Walker River, West Fork

The headwaters of the West Walker River originate in the Sierra Nevada (California) at greater than 11,000 feet. Lahontan cutthroat trout and mountain whitefish were the native salmonids, but currently rainbow and brown trout and, in places, mountain whitefish are the dominant sport fishes in the Nevada portion of the river. Topaz Lake, created in the early 1900s, is offset from the river and stores water from the West Walker River for irrigation use downstream. The West Walker River terminates in Mason Valley (south of Yerington) when it joins with the east fork.

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Type of water
Fishing Report

Walker River Angler Guide Information 


Stocking Updates

Stocked Species Inches Date Stocked Year to Date
1491Rainbow Trout9.705-15-20249466
1996Rainbow Trout9.304-08-20247975
1840Brown Trout9.604-02-20243667
1265Rainbow Trout7.908-24-20235978
1701Rainbow Trout7.608-24-20234713
3012Rainbow Trout7.908-14-20233012
767Brown Trout9.708-02-20231827
1040Brown Trout10.304-21-20231060

Pertinent Information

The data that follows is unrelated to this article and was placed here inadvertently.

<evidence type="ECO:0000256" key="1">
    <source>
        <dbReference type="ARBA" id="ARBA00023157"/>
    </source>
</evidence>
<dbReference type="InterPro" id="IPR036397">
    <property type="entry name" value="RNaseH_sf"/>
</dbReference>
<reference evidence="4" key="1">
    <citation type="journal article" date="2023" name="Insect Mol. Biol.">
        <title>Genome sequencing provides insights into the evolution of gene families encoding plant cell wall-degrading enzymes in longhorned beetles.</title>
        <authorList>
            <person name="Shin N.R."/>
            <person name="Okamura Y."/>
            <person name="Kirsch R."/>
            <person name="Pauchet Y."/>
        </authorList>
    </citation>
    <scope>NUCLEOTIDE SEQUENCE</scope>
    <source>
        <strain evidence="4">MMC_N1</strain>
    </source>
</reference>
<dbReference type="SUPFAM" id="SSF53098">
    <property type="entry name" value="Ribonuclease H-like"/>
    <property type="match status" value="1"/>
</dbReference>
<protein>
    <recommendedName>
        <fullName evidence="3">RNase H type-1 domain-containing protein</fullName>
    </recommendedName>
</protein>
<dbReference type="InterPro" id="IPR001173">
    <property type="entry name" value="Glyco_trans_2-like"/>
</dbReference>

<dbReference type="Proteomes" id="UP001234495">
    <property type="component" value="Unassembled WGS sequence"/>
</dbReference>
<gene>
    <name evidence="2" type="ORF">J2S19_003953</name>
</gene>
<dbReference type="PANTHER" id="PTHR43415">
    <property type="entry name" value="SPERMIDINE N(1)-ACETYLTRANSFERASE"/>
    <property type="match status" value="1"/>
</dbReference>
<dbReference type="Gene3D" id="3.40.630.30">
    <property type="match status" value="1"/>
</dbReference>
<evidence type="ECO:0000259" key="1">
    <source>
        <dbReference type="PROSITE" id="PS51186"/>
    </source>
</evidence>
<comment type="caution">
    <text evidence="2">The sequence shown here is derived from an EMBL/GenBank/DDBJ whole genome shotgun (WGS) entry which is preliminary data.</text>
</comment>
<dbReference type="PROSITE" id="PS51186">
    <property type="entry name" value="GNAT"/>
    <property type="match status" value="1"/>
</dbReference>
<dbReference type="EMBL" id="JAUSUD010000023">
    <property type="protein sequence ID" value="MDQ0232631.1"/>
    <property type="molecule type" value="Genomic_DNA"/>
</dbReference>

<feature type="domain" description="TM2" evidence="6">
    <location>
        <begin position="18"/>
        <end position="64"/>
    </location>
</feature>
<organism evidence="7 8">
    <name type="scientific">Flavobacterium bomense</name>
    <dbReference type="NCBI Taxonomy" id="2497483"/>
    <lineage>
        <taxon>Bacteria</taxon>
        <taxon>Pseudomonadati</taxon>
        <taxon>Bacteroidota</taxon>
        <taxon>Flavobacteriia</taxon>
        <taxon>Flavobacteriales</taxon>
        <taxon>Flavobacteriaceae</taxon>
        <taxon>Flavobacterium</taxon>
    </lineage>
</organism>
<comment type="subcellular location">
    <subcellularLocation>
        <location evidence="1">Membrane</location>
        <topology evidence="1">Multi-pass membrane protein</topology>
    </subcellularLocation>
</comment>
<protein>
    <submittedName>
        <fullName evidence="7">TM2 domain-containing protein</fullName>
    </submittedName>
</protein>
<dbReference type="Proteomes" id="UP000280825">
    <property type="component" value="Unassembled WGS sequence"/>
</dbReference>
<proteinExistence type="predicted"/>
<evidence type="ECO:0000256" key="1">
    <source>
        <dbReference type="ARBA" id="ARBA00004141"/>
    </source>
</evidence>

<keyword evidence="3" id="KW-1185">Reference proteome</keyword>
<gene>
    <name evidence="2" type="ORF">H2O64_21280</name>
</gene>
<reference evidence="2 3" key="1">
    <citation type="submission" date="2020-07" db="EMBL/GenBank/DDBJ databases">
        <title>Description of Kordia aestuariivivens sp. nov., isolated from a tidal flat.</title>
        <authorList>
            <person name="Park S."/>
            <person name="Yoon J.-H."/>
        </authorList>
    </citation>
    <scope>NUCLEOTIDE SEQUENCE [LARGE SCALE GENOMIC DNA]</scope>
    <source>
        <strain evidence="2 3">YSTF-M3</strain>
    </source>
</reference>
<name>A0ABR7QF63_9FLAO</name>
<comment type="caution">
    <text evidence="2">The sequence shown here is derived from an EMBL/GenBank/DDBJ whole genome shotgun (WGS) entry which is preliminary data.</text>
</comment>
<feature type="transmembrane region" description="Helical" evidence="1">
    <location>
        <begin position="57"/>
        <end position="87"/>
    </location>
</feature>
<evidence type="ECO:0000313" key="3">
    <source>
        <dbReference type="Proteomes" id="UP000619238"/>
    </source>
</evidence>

Much of the West Walker River flows through private lands. The river is non-navigable; meaning the river adjacent to private property is also private. Public access occurs in two primary places, first, Hoye Canyon, which has about one mile of public fishing upstream from the town of Wellington. Expect to catch rainbow trout, brown trout, and possibly largemouth and smallmouth bass in this area. The other publicly accessible site is the Wilson Canyon/BLM Rest Area. Rainbow and brown trout are stocked here as well. Good baits to use are nightcrawlers, Power Bait, and gold-colored spinners in some of the larger pools. Fly-fishing is also popular. The river is generally wadeable from November through early April. Flows are high during mid- to late spring and summer resulting from spring runoff and irrigation demands. Primitive camping is allowed at the BLM Wilson Canyon Recreation Area and a restroom is available.